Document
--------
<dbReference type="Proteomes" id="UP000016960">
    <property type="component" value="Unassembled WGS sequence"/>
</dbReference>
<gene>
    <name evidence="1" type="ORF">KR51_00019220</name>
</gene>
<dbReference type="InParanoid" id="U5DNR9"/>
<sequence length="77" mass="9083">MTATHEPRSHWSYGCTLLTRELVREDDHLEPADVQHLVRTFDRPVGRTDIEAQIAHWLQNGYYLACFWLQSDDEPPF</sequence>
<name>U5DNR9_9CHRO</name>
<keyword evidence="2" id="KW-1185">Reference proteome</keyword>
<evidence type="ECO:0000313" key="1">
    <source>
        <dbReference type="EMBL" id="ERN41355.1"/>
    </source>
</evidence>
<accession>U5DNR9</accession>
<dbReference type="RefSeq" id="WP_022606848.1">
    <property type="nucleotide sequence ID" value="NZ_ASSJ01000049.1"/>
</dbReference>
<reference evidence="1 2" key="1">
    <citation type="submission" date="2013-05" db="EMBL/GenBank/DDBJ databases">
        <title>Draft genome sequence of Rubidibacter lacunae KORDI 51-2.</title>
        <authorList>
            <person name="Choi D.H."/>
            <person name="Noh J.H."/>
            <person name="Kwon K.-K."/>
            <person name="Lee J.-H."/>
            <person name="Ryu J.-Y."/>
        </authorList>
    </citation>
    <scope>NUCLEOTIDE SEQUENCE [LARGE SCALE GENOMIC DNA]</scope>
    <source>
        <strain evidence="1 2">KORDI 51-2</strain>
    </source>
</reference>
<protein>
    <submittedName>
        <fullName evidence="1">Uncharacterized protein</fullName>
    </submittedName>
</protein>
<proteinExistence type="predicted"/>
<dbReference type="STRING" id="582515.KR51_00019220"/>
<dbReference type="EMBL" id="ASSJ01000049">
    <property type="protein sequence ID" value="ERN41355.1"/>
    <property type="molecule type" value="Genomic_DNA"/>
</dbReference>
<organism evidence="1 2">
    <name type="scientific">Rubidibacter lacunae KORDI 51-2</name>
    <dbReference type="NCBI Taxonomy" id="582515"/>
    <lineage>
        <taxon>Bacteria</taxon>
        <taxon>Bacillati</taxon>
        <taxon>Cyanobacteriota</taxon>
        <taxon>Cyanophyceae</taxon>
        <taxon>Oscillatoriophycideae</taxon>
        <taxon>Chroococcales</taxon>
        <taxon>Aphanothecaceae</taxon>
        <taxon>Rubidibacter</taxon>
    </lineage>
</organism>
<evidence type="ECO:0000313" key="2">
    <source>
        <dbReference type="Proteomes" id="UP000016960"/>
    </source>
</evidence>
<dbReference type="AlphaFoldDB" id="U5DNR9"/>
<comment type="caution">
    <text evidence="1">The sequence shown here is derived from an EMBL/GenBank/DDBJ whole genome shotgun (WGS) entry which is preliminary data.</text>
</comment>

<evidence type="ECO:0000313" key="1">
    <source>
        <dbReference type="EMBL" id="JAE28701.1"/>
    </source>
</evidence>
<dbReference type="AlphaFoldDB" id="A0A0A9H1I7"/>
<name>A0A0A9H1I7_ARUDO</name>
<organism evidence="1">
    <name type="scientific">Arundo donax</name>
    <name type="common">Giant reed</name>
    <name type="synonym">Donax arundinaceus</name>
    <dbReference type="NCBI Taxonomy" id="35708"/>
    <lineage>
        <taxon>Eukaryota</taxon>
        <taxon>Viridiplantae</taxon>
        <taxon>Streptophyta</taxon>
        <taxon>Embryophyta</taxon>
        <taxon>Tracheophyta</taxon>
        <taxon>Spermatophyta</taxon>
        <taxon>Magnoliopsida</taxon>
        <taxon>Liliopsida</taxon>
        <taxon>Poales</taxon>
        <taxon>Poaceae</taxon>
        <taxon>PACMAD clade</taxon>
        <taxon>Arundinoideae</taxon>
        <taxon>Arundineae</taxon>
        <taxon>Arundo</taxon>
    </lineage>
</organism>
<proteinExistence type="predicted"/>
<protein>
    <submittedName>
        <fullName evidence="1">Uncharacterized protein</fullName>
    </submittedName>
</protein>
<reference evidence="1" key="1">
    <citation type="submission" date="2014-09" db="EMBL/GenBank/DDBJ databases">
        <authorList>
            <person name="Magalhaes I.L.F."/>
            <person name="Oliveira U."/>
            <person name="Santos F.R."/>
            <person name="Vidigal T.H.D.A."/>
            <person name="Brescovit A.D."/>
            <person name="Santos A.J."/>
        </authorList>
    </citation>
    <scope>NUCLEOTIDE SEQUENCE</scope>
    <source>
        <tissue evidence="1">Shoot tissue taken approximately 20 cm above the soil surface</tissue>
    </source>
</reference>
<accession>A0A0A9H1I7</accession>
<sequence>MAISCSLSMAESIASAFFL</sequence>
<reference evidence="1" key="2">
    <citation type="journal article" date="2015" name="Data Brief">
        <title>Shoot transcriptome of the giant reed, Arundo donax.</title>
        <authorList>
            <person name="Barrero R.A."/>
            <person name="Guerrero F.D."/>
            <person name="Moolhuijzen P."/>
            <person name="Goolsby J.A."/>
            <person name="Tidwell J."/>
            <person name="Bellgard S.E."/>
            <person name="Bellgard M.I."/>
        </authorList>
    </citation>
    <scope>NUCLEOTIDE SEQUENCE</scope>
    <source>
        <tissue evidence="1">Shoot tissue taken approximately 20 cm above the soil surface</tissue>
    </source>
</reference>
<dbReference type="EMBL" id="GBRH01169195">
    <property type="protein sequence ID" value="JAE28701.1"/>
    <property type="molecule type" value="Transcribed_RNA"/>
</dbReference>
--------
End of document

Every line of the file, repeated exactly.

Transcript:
<dbReference type="Proteomes" id="UP000016960">
    <property type="component" value="Unassembled WGS sequence"/>
</dbReference>
<gene>
    <name evidence="1" type="ORF">KR51_00019220</name>
</gene>
<dbReference type="InParanoid" id="U5DNR9"/>
<sequence length="77" mass="9083">MTATHEPRSHWSYGCTLLTRELVREDDHLEPADVQHLVRTFDRPVGRTDIEAQIAHWLQNGYYLACFWLQSDDEPPF</sequence>
<name>U5DNR9_9CHRO</name>
<keyword evidence="2" id="KW-1185">Reference proteome</keyword>
<evidence type="ECO:0000313" key="1">
    <source>
        <dbReference type="EMBL" id="ERN41355.1"/>
    </source>
</evidence>
<accession>U5DNR9</accession>
<dbReference type="RefSeq" id="WP_022606848.1">
    <property type="nucleotide sequence ID" value="NZ_ASSJ01000049.1"/>
</dbReference>
<reference evidence="1 2" key="1">
    <citation type="submission" date="2013-05" db="EMBL/GenBank/DDBJ databases">
        <title>Draft genome sequence of Rubidibacter lacunae KORDI 51-2.</title>
        <authorList>
            <person name="Choi D.H."/>
            <person name="Noh J.H."/>
            <person name="Kwon K.-K."/>
            <person name="Lee J.-H."/>
            <person name="Ryu J.-Y."/>
        </authorList>
    </citation>
    <scope>NUCLEOTIDE SEQUENCE [LARGE SCALE GENOMIC DNA]</scope>
    <source>
        <strain evidence="1 2">KORDI 51-2</strain>
    </source>
</reference>
<protein>
    <submittedName>
        <fullName evidence="1">Uncharacterized protein</fullName>
    </submittedName>
</protein>
<proteinExistence type="predicted"/>
<dbReference type="STRING" id="582515.KR51_00019220"/>
<dbReference type="EMBL" id="ASSJ01000049">
    <property type="protein sequence ID" value="ERN41355.1"/>
    <property type="molecule type" value="Genomic_DNA"/>
</dbReference>
<organism evidence="1 2">
    <name type="scientific">Rubidibacter lacunae KORDI 51-2</name>
    <dbReference type="NCBI Taxonomy" id="582515"/>
    <lineage>
        <taxon>Bacteria</taxon>
        <taxon>Bacillati</taxon>
        <taxon>Cyanobacteriota</taxon>
        <taxon>Cyanophyceae</taxon>
        <taxon>Oscillatoriophycideae</taxon>
        <taxon>Chroococcales</taxon>
        <taxon>Aphanothecaceae</taxon>
        <taxon>Rubidibacter</taxon>
    </lineage>
</organism>
<evidence type="ECO:0000313" key="2">
    <source>
        <dbReference type="Proteomes" id="UP000016960"/>
    </source>
</evidence>
<dbReference type="AlphaFoldDB" id="U5DNR9"/>
<comment type="caution">
    <text evidence="1">The sequence shown here is derived from an EMBL/GenBank/DDBJ whole genome shotgun (WGS) entry which is preliminary data.</text>
</comment>

<evidence type="ECO:0000313" key="1">
    <source>
        <dbReference type="EMBL" id="JAE28701.1"/>
    </source>
</evidence>
<dbReference type="AlphaFoldDB" id="A0A0A9H1I7"/>
<name>A0A0A9H1I7_ARUDO</name>
<organism evidence="1">
    <name type="scientific">Arundo donax</name>
    <name type="common">Giant reed</name>
    <name type="synonym">Donax arundinaceus</name>
    <dbReference type="NCBI Taxonomy" id="35708"/>
    <lineage>
        <taxon>Eukaryota</taxon>
        <taxon>Viridiplantae</taxon>
        <taxon>Streptophyta</taxon>
        <taxon>Embryophyta</taxon>
        <taxon>Tracheophyta</taxon>
        <taxon>Spermatophyta</taxon>
        <taxon>Magnoliopsida</taxon>
        <taxon>Liliopsida</taxon>
        <taxon>Poales</taxon>
        <taxon>Poaceae</taxon>
        <taxon>PACMAD clade</taxon>
        <taxon>Arundinoideae</taxon>
        <taxon>Arundineae</taxon>
        <taxon>Arundo</taxon>
    </lineage>
</organism>
<proteinExistence type="predicted"/>
<protein>
    <submittedName>
        <fullName evidence="1">Uncharacterized protein</fullName>
    </submittedName>
</protein>
<reference evidence="1" key="1">
    <citation type="submission" date="2014-09" db="EMBL/GenBank/DDBJ databases">
        <authorList>
            <person name="Magalhaes I.L.F."/>
            <person name="Oliveira U."/>
            <person name="Santos F.R."/>
            <person name="Vidigal T.H.D.A."/>
            <person name="Brescovit A.D."/>
            <person name="Santos A.J."/>
        </authorList>
    </citation>
    <scope>NUCLEOTIDE SEQUENCE</scope>
    <source>
        <tissue evidence="1">Shoot tissue taken approximately 20 cm above the soil surface</tissue>
    </source>
</reference>
<accession>A0A0A9H1I7</accession>
<sequence>MAISCSLSMAESIASAFFL</sequence>
<reference evidence="1" key="2">
    <citation type="journal article" date="2015" name="Data Brief">
        <title>Shoot transcriptome of the giant reed, Arundo donax.</title>
        <authorList>
            <person name="Barrero R.A."/>
            <person name="Guerrero F.D."/>
            <person name="Moolhuijzen P."/>
            <person name="Goolsby J.A."/>
            <person name="Tidwell J."/>
            <person name="Bellgard S.E."/>
            <person name="Bellgard M.I."/>
        </authorList>
    </citation>
    <scope>NUCLEOTIDE SEQUENCE</scope>
    <source>
        <tissue evidence="1">Shoot tissue taken approximately 20 cm above the soil surface</tissue>
    </source>
</reference>
<dbReference type="EMBL" id="GBRH01169195">
    <property type="protein sequence ID" value="JAE28701.1"/>
    <property type="molecule type" value="Transcribed_RNA"/>
</dbReference>